Bitterly cold gusts of wind sweep over the rolling north Devon hills on a bracing morning earlier this spring – but nothing can chill the spirits of the hardy band I’ve joined to help return ancient blossoming cherry trees to this beautiful corner of Britain. The volunteers are part of a wider project to bring back blossom across the country and restore lost nature.
“Where are the trees, where are the spades?” they cry as they trudge Wellington boot-clad to the meeting point for the great planting at Arlington Court by the Exmoor national park, just eight minutes’ drive from Barnstaple. The aristrocratic Chichester family lived at the country mansion for 500 years in glorious solitude but today it’s run by the National Trust.
And even on a freezing cold day Arlington Court attracts hundreds of visitors. While they enjoy the house and grounds, fields of snowdrops just emerging, I and the other volunteers were far from the madding crowd and getting down to planting four different varieties of Mazzard cherry trees.
With 104 trees to get into the ground in total, the 40 or so helpers, young and old, had little time to savour views which more than a century ago inspired novelist Thomas Hardy. In Hardy’s day, Britain would have been a riot of colour at this time of year with fruit orchards in full blossom.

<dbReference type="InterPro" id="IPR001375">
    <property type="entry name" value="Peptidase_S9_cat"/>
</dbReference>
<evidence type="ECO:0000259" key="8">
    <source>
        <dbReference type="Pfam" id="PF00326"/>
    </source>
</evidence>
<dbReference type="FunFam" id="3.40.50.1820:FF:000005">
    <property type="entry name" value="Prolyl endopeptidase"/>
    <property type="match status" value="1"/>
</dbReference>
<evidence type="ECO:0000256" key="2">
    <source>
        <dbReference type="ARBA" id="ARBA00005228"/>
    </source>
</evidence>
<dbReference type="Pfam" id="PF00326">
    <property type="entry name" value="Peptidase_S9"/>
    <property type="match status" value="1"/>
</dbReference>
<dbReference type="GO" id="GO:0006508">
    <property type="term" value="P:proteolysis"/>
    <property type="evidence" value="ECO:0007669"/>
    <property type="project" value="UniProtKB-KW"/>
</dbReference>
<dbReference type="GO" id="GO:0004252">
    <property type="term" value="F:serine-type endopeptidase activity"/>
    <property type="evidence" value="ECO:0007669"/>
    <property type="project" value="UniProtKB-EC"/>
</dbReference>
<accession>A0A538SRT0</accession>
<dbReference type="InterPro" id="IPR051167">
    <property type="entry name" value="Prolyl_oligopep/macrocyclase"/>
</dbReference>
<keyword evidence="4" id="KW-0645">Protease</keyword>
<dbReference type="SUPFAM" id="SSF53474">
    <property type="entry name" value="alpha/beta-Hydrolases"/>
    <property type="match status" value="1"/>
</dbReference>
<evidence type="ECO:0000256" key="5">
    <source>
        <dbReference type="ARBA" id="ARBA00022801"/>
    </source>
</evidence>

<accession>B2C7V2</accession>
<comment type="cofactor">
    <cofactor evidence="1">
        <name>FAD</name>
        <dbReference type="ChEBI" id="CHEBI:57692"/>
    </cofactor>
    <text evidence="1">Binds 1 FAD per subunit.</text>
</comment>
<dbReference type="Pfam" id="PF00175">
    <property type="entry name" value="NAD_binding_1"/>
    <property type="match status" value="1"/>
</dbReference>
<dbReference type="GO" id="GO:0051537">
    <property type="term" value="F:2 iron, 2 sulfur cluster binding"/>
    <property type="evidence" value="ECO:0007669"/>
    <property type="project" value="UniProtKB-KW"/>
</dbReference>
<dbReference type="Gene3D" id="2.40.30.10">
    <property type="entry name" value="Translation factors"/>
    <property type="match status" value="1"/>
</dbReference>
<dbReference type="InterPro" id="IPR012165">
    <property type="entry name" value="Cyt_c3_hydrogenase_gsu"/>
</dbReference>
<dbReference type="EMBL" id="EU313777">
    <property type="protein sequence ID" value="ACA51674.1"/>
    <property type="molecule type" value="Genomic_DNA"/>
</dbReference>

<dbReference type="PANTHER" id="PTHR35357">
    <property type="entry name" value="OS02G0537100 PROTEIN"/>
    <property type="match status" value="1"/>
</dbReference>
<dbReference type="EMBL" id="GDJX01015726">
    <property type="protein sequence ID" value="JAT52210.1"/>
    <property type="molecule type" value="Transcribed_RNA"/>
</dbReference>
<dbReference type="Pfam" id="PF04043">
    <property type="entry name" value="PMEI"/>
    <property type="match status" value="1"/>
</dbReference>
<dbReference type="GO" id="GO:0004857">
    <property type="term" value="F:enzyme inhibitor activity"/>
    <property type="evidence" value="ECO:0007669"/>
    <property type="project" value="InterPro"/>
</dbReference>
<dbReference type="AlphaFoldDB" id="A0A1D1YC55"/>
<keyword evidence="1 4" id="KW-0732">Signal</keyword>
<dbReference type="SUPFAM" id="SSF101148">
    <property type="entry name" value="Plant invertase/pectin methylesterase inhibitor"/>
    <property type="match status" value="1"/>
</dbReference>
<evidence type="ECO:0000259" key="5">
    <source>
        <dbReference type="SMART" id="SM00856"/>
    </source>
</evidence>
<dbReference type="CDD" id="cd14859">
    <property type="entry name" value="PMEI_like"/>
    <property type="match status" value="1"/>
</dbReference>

Josse Tuffnell, 45, Woodland Creation Manager at Arlington Court, is just one of the National Trust staff determined that the country should regain its precious blossoming trees.
For him, seeing the smiling group was a special moment. So much preparation had already been done to give these precious, rare saplings the best start in life.
To protect the saplings from hungry deer and ferocious weather, wooden “pens” had been prepared. “We’re creating a Mazzard (an olde English word for cherry) orchard on this beautiful and historic day,” he announced to a ripple of cheers and hand clapping. “The varieties we have are Bottler, Small Black, Dun and Hannaford and we hope to have the final variety, Green Stem Black next year.